Spencer Ellsworth investigates pulling levers in the god machine, Eldred Bird serves up 5 writing tips we love to hate, and Elizabeth S. Craig examines showing up as a writer.

There are many ways to get from the first page to The End. Ines Johnson discusses having a writing schedule, Maria Mutch advises ditching the plan and embracing uncertainty when writing a novel, Clare Whitfield shares 5 tips to work through procrastination, and Bill Ferris has an amusing take on 7 habits of successful writers.

Wondering just how high the bar is for craft in your novel? Nathan Bransford says to judge the true standard of quality you will be held to, look at the recent debuts.


Claire Kirch reports that writers’ organizations are forming a DisneyMustPay task force to get authors royalties owed to them.

If you are self-publishing, James Scott Bell shares tips for formatting your book.

Agent Janet Reid explains that sometimes “no” has nothing to do with the quality of your book, but it’s just not right for her. Catherine Baab-Muguira asks the question: what if it takes 12 years to get an agent? Robert Lee Brewer demystifies simultaneous submissions vs. multiple submissions, while Ruth Harris tells us how to find the best titles and comp titles for our books.

Marketing is a herculean task. Sandra Beckwith grounds us in author branding, Penny Sansevieri has an infographic with 8 tips to improve your author platform with social media, Elna Cain shares 9 awesome tools for running social media contests, Shailee Shah compiled 17 Instagram book promotion ideas from publishers, and Dominika Pin shows us how to use TikTok to sell books.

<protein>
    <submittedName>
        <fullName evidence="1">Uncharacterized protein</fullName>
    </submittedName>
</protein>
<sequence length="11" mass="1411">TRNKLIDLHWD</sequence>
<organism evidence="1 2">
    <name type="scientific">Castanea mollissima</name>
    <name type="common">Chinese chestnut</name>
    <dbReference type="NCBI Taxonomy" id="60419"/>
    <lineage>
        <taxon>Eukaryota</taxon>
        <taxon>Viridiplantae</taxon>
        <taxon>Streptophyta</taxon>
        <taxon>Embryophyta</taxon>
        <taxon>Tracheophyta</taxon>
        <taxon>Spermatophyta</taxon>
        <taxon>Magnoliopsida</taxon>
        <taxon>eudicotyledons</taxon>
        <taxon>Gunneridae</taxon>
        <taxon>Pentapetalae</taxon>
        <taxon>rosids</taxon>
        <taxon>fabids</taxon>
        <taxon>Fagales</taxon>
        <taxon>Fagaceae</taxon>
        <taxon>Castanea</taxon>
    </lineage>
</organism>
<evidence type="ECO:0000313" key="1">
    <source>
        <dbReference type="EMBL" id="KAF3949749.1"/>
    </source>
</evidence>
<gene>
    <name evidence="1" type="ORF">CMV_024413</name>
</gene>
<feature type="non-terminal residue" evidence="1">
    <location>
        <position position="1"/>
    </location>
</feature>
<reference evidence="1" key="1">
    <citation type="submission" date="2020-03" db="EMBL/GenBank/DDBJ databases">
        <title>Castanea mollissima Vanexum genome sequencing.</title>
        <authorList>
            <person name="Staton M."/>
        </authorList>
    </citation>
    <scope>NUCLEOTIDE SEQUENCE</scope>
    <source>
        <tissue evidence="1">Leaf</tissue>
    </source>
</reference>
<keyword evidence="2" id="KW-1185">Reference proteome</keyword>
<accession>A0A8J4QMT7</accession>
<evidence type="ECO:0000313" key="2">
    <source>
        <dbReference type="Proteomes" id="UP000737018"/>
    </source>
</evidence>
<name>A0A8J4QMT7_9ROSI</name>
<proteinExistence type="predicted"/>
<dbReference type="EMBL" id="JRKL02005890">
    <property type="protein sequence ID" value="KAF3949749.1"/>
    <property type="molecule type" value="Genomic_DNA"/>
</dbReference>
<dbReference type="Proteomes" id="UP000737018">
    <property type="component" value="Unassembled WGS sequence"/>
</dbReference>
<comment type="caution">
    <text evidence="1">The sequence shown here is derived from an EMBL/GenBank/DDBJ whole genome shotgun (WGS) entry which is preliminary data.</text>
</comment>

On the Thresholds podcast with Jordan Kisner, Ahmed Naji speaks on the contemporary reality of the exiled writer.

Kjersti Skomsvold’s How to Proceed podcast hosts Rachel Cusk on writing without feeling like a writer.

On the History of Literature podcast, Jacke Wilson discusses Salman Rushdie’s devotion to the art of fiction.

Joanna Penn and Nadine Mutas talk tips for translation, self-publishing, and marketing in foreign languages on The Creative Penn podcast.


Letters are personal and revealing. Read Robert Frost’s letters to his son: thoughts on sports, real estate, and drinking.

Gail Crowther examines the friendship and rivalry of Sylvia Plath and Ann Sexton.

Sometimes books make a food or drink sound so appealing, you want to try it. Courtney Rodgers gathers 10 foods and drinks readers have tried because of a book.

Keith Roysdon looks back on film noir’s greatest odd couple: Peter Lorre and Sydney Greenstreet.

Writers usually love libraries for the books that are inside. Gianessa Refermat examines bookish exteriors: libraries that look like books.

Robert Kanigel explores how a bold young American changed the way scholars think about Homer.

That’s all for this week’s Top Picks Thursday! Join us next week for more tricks and tips! And Happy Mother’s Day to all the mom-writers out there!